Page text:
Their parties had been in an uneasy coalition government for nine months, but with a wafer thin majority in parliament over the opposition Party of the Regions, led by former President Viktor Yanukovich, whose re-election was overturned by the Orange revolution.


There were two immediate causes for the collapse: firstly, Tymoshenko’s party blocked a motion condemning Russia’s recent actions in South Ossetia and Abkhazia (as she has consistently refused to do) and, secondly, her party sided with the opposition in a vote to decrease the powers of the president and increase her own as prime minister.  At that point, the President’s Our Ukraine party quit the coalition.  The President has now called parliamentary elections, which are due to be held on 7 December 2008.


The collapse of the coalition may mark the beginning of Ukraine seeking a modus vivendi with Russia, instead of acting as a poodle of the West, thereby undoing the great victory the West thought it had achieved by the Orange Revolution.  Popular opinion in Ukraine is opposed to it joining NATO, by a ratio of around 2 to 1, according to a poll taken in February 2008 [9].  So, a more balanced approach towards Russia would likely find favour with the electorate, nearly 20% of whom are ethnic Russians.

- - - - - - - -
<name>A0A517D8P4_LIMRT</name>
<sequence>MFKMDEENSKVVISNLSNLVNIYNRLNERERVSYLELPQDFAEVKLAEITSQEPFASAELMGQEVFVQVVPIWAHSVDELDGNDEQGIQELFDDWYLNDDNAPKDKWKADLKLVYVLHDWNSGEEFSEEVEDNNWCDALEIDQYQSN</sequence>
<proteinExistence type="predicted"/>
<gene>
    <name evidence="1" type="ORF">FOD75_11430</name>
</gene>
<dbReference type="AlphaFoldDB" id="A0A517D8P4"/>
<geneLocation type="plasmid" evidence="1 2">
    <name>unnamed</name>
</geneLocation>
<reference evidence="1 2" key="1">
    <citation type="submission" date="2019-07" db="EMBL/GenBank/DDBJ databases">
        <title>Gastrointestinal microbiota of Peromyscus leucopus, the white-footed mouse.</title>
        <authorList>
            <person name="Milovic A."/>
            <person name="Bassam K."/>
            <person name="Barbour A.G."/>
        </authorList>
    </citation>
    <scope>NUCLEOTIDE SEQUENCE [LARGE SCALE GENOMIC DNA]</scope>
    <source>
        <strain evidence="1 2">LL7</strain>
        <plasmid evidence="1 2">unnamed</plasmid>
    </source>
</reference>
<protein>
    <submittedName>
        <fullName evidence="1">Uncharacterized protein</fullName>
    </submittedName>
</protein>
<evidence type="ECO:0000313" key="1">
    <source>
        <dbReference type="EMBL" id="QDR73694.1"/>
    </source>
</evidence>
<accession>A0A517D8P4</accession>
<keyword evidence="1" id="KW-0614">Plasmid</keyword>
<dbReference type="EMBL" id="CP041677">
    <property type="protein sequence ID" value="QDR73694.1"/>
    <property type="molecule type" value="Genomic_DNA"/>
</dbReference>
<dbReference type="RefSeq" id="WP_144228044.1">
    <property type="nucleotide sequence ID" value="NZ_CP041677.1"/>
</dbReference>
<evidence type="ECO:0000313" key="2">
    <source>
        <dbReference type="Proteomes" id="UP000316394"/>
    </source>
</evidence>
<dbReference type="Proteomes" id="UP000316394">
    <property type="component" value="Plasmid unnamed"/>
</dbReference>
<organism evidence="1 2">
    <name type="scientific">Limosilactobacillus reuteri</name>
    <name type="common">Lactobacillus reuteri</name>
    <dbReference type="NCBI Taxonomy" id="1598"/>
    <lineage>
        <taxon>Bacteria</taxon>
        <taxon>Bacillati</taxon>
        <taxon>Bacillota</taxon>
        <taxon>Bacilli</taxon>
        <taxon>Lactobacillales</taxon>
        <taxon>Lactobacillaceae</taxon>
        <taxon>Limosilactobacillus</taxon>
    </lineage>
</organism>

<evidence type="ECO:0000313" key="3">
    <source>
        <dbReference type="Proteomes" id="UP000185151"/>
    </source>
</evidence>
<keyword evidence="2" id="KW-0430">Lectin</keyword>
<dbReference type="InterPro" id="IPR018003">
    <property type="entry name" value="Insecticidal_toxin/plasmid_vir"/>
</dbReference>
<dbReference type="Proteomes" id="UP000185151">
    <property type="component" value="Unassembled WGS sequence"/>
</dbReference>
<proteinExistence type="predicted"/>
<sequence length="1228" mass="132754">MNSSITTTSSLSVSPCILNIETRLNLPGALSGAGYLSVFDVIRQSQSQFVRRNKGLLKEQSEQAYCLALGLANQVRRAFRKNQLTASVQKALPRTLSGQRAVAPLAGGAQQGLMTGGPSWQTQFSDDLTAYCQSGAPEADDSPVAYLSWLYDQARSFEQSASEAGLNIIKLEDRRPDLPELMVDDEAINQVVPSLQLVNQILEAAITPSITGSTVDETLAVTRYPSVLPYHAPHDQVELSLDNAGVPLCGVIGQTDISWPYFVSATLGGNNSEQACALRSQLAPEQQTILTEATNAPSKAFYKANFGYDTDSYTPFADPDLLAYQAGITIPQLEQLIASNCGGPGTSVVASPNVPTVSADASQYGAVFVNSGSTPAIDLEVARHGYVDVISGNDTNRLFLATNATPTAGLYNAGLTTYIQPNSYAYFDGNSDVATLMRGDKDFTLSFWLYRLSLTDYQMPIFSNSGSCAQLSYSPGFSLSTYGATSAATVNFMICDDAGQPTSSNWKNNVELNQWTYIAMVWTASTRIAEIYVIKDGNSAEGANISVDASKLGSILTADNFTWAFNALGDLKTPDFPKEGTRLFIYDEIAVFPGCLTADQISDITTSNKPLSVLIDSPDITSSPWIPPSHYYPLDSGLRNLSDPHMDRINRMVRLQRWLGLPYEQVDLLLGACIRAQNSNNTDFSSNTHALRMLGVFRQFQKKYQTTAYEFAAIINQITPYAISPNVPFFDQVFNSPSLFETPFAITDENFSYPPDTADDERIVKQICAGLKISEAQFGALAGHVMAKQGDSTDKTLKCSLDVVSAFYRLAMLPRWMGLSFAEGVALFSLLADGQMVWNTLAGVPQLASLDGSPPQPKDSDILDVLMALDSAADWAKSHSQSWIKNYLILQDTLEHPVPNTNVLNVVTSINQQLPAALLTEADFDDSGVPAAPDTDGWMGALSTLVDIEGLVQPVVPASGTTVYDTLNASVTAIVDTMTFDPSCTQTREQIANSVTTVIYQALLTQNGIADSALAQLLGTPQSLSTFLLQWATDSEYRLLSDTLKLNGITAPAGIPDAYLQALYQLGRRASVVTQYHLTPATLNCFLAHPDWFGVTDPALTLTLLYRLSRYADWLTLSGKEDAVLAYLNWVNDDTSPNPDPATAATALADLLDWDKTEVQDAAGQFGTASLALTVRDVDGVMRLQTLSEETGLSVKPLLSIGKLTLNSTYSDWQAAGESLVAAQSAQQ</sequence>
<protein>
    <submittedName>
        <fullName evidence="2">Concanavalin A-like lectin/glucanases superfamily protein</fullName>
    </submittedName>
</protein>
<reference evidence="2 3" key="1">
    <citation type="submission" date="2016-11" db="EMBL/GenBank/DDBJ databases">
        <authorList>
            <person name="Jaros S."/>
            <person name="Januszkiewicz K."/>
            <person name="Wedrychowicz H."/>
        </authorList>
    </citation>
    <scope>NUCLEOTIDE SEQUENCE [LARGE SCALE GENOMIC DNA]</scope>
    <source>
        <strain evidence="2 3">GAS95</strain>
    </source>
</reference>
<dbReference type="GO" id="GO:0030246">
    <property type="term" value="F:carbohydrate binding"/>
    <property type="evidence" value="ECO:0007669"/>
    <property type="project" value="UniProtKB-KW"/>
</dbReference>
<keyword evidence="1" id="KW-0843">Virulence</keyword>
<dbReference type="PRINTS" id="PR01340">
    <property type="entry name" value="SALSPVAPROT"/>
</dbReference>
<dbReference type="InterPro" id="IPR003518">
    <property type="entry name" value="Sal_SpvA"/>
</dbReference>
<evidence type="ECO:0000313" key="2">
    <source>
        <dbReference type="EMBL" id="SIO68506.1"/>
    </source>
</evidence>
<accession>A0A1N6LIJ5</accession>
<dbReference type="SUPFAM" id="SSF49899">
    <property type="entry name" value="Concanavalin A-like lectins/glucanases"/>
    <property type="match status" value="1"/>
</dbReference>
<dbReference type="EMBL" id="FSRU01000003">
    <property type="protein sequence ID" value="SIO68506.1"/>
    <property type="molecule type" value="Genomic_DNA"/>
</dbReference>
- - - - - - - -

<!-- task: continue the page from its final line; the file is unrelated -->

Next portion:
Tymoshenko is probably positioning herself to stand for president in 2010 and reckons she can’t win on an anti-Russian ticket.  President Yushchenko is very unpopular, an opinion poll in July 2008 suggesting that he would now get a mere 7.3% of the vote in a presidential election, compared with 23.7% for Tymoshenko and 20.5% for former president Yanukovych [10].


Most likely, Ukraine will not join NATO, even if NATO opens the door to it, since all parties have promised a referendum on the issue.


Will NATO open the door to Ukraine (and Georgia), despite the events in Georgia in August?  In a speech delivered at Blenheim Palace in Oxfordshire on 19 September 2008, US Defense Secretary, Robert Gates, gave the first indication I have come across that the US may be having second thoughts.  He said: